Inside Outerwear

As a dip in sales—and a rise in mercury—pose a flurry of challenges for winter wear, experts reveal how to weather the hot-and-cold category.

shopclass-jan-16When it comes to outerwear, specialty retailers may be feeling a bit snowed under. Thanks to an avalanche of market forces, from warmer-than-usual weather to can’t-be-beat prices at big box shops, consumers are giving boutiques the cold shoulder. According to the NPD Group’s Consumer Tracking Service, retail sales of outwear for infants, toddlers, girls and boys have dropped in the last year, down 6 percent to $1.7 billion as of October 2015 (from the same period last year).

Fall’s balmy climate isn’t the only reason for the decline in sales, says Marshal Cohen, chief industry analyst for fashion at NPD. “Consumers are no longer buying ahead of need,” he explains. “They don’t buy the way the retail calendar works. They are much more reactive shoppers and now have the mentality, ‘When I need it, I’ll buy it.’” Childrenswear management consultant Christine McCarthy seconds the motion. “Parents don’t look for [outerwear] until it is cold and snowing out, and they realize that last year’s item doesn’t fit,” she agrees.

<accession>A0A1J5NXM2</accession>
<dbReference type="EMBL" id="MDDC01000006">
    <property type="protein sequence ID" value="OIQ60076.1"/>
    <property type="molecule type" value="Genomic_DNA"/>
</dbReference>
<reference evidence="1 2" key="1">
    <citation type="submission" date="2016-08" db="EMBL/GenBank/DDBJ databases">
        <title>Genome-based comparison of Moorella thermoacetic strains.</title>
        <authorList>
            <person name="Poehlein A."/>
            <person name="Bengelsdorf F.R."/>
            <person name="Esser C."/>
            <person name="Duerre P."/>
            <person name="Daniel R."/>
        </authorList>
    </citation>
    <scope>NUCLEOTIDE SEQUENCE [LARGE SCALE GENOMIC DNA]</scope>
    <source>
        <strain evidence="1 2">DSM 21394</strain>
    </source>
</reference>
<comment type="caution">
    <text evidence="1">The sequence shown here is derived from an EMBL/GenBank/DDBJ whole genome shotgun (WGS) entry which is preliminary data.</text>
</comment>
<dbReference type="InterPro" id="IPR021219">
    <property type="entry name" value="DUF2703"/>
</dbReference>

The problem for specialty stores? By the time January’s blizzards hit, coats and jackets have been drastically marked down—especially at department stores and national chains. “Unfortunately, outerwear is always on sale with larger retailers, and that is what boutiques compete with,” McCarthy adds, pointing to vendors like The North Face and L.L. Bean as suppliers that drive outerwear business away from boutiques.

But the forecast isn’t entirely bleak for the outerwear category. As always, retailers who offer shoppers what they want will stay afloat. Below, experts reveal how.

Value First

While it may be tempting to try and match the low prices at nearby big box shops, retail pros advise against the strategy. Why? “Price is less of an issue, since boutique shoppers aren’t generally looking for bargains; they are looking for something special,” explains Lorri Devlin, owner of CapeKids in Mashpee, MA. As Devlin notes, the emotional quotient can never be left out of a childrenswear purchase. “The overarching driving factor is the customer’s desire to express their love and affection for their little ones.”

While that may mean different things to different parents, a few factors are almost always key. At Miller’s in Mamaroneck, NY, comfort reigns supreme. “If the child is not comfortable or a coat is too big, they will not wear it,” explains owner Brooke Andrews. Second on the list is quality. “A family at Miller’s will not spend money on something that will not hold up or perform for at least one season,” she says.